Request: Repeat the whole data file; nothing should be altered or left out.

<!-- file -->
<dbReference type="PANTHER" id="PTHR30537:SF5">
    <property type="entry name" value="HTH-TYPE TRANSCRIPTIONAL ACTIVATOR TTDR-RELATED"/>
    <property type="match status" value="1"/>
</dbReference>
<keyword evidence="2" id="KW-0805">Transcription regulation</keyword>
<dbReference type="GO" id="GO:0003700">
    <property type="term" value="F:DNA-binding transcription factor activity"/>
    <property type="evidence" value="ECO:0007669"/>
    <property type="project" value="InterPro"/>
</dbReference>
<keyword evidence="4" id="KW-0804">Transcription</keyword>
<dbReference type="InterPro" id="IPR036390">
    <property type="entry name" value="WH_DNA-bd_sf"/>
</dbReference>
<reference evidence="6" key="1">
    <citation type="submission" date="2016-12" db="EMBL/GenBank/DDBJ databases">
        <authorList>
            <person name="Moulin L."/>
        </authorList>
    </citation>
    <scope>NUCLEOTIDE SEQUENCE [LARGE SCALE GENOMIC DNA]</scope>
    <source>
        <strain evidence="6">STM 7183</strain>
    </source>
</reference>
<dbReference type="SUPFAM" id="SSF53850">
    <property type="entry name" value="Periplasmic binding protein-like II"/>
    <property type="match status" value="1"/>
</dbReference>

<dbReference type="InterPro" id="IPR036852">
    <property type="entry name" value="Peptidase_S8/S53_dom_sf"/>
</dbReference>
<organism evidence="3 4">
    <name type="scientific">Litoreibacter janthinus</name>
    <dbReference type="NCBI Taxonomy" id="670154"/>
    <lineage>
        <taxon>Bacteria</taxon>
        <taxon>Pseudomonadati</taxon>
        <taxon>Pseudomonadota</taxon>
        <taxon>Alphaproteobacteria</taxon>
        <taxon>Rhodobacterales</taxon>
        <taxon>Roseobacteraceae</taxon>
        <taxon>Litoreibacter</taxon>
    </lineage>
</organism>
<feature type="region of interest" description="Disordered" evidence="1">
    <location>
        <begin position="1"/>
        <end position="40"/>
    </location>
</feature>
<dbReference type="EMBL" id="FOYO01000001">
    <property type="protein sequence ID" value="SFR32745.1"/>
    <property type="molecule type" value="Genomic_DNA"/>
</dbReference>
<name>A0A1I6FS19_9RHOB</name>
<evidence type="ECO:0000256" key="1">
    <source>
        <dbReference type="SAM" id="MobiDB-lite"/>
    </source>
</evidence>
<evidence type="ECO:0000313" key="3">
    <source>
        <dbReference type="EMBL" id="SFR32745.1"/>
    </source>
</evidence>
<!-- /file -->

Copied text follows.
<dbReference type="PANTHER" id="PTHR30537:SF5">
    <property type="entry name" value="HTH-TYPE TRANSCRIPTIONAL ACTIVATOR TTDR-RELATED"/>
    <property type="match status" value="1"/>
</dbReference>
<keyword evidence="2" id="KW-0805">Transcription regulation</keyword>
<dbReference type="GO" id="GO:0003700">
    <property type="term" value="F:DNA-binding transcription factor activity"/>
    <property type="evidence" value="ECO:0007669"/>
    <property type="project" value="InterPro"/>
</dbReference>
<keyword evidence="4" id="KW-0804">Transcription</keyword>
<dbReference type="InterPro" id="IPR036390">
    <property type="entry name" value="WH_DNA-bd_sf"/>
</dbReference>
<reference evidence="6" key="1">
    <citation type="submission" date="2016-12" db="EMBL/GenBank/DDBJ databases">
        <authorList>
            <person name="Moulin L."/>
        </authorList>
    </citation>
    <scope>NUCLEOTIDE SEQUENCE [LARGE SCALE GENOMIC DNA]</scope>
    <source>
        <strain evidence="6">STM 7183</strain>
    </source>
</reference>
<dbReference type="SUPFAM" id="SSF53850">
    <property type="entry name" value="Periplasmic binding protein-like II"/>
    <property type="match status" value="1"/>
</dbReference>

<dbReference type="InterPro" id="IPR036852">
    <property type="entry name" value="Peptidase_S8/S53_dom_sf"/>
</dbReference>
<organism evidence="3 4">
    <name type="scientific">Litoreibacter janthinus</name>
    <dbReference type="NCBI Taxonomy" id="670154"/>
    <lineage>
        <taxon>Bacteria</taxon>
        <taxon>Pseudomonadati</taxon>
        <taxon>Pseudomonadota</taxon>
        <taxon>Alphaproteobacteria</taxon>
        <taxon>Rhodobacterales</taxon>
        <taxon>Roseobacteraceae</taxon>
        <taxon>Litoreibacter</taxon>
    </lineage>
</organism>
<feature type="region of interest" description="Disordered" evidence="1">
    <location>
        <begin position="1"/>
        <end position="40"/>
    </location>
</feature>
<dbReference type="EMBL" id="FOYO01000001">
    <property type="protein sequence ID" value="SFR32745.1"/>
    <property type="molecule type" value="Genomic_DNA"/>
</dbReference>
<name>A0A1I6FS19_9RHOB</name>
<evidence type="ECO:0000256" key="1">
    <source>
        <dbReference type="SAM" id="MobiDB-lite"/>
    </source>
</evidence>
<evidence type="ECO:0000313" key="3">
    <source>
        <dbReference type="EMBL" id="SFR32745.1"/>
    </source>
</evidence>